Speech recognition may benefit people with hearing loss

Speech recognition may benefit people with hearing loss

One of the really exciting current technologies is speech recognition. Many organizations are working on this technology, and there is significant progress being made. We don’t yet have anything like universal speech recognition, but the current systems do an amazingly good job when trained to an individual speaker.

For information on specific speech recognition products, please visit the Speech Recognition portion of our Resource Directory. If you’re looking for general speech recognition information, read on!

November 2010 – WGBH Works with Nuance Communications, Inc. on Effort to Improve the Quality of Live News Captioning

October 2010 – What About Speech Recognition Technology?

August 2008 – Is Speech Recognition FINALLY Ready for Prime Time?

October 2007 – Docsoft: Video On Demand Portal Incorporates Speech Recognition

April 2007 – ViaScribe Lecture Delivery System Includes Automatic Captioning

March 2007 – Speech Recognition Empowers Cell Phones

February 2007 – New software writes closed-captioning for videos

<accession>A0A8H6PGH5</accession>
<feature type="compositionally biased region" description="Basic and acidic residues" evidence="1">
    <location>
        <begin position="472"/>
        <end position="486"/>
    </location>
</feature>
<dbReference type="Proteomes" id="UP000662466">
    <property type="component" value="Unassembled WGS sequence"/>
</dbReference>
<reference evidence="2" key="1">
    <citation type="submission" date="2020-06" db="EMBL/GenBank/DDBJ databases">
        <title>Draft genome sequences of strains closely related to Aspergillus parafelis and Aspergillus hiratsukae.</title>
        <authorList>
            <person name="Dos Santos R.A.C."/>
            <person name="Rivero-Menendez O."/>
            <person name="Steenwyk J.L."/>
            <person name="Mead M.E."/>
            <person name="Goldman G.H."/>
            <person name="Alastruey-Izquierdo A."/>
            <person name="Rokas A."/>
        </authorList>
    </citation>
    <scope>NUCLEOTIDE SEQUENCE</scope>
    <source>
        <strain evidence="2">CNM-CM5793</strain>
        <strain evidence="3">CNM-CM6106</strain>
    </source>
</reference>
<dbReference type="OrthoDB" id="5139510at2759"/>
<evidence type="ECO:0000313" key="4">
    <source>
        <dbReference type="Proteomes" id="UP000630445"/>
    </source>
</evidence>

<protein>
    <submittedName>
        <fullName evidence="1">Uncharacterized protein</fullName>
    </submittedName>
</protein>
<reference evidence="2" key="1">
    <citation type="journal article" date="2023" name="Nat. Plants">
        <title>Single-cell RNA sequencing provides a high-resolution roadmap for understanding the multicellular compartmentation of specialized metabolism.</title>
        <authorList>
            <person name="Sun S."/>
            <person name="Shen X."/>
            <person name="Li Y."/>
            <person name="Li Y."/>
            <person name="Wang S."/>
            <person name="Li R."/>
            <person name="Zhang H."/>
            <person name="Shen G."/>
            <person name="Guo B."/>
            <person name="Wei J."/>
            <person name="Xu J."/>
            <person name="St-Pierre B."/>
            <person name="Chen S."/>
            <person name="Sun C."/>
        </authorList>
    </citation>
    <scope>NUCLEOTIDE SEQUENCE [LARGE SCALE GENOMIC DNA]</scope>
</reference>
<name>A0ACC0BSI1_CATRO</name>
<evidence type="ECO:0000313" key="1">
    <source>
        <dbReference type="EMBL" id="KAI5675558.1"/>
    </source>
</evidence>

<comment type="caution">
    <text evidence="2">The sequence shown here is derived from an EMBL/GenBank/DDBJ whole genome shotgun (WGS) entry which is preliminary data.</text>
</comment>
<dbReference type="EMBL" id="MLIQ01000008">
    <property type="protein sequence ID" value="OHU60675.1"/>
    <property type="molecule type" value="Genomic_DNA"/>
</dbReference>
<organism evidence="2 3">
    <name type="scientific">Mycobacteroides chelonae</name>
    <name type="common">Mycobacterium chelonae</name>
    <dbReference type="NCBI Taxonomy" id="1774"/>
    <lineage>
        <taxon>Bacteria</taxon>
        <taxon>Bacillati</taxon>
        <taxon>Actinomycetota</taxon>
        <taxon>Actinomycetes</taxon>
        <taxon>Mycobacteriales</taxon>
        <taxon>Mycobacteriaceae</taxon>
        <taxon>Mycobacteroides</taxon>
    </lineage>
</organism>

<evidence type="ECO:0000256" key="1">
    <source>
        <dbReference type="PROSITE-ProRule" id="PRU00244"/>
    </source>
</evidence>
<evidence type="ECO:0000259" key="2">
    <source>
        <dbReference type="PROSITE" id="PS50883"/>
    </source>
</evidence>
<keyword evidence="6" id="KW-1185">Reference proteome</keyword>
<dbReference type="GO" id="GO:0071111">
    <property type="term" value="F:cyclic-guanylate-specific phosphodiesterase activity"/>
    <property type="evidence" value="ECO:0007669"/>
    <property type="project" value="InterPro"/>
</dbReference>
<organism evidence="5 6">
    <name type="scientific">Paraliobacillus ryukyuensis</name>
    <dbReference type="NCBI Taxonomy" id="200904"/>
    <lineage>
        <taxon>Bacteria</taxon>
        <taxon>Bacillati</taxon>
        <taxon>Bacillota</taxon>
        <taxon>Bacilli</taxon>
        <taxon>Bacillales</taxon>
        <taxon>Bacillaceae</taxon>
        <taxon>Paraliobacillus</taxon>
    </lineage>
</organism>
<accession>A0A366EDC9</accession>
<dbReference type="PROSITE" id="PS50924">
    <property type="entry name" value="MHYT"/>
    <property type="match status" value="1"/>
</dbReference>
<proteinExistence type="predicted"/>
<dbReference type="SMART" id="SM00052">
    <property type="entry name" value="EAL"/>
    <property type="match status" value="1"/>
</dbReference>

February 2007 – Speech recognition software sends voice messages as email

July 2006 – Here’s a report on what’s happening at the leading edge of voice recognition technology.

May 2006 – Soundless voice recognition

March 2006 – Speech recognition offered for handhelds

January 2006 – IBM Strives for Superhuman Speech Tech

May 2003 – Speech Recognition technology may be improving even faster than we thought. A company called SpeechWorks has commercial programs in use today that are doing amazing things.Here’s the report!

April 2003 – Many of our technology advances come from the military. Do they have a better voice recognition system? Read about how they’re using voice recognition in Iraq.

November 2001 – This is really exciting news! The Wisconsin Relay Service is testing voice recognition for the relay. I think voice recognition has huge potential for these types of applications, so I’m anxious to hear how this works.

Automatic Speech Recognition was a topic at ALDACon99. The good folks at the Northern Virginia Resource Center for Deaf and Hard of Hearing Persons did an awesome job of recording the information, and were kind enough to allow us to publish this article.

USC is conducting speech recognition research for the Navy, and has recently developed a neural net based system that outperforms human listeners in some situations.

More on this and related topics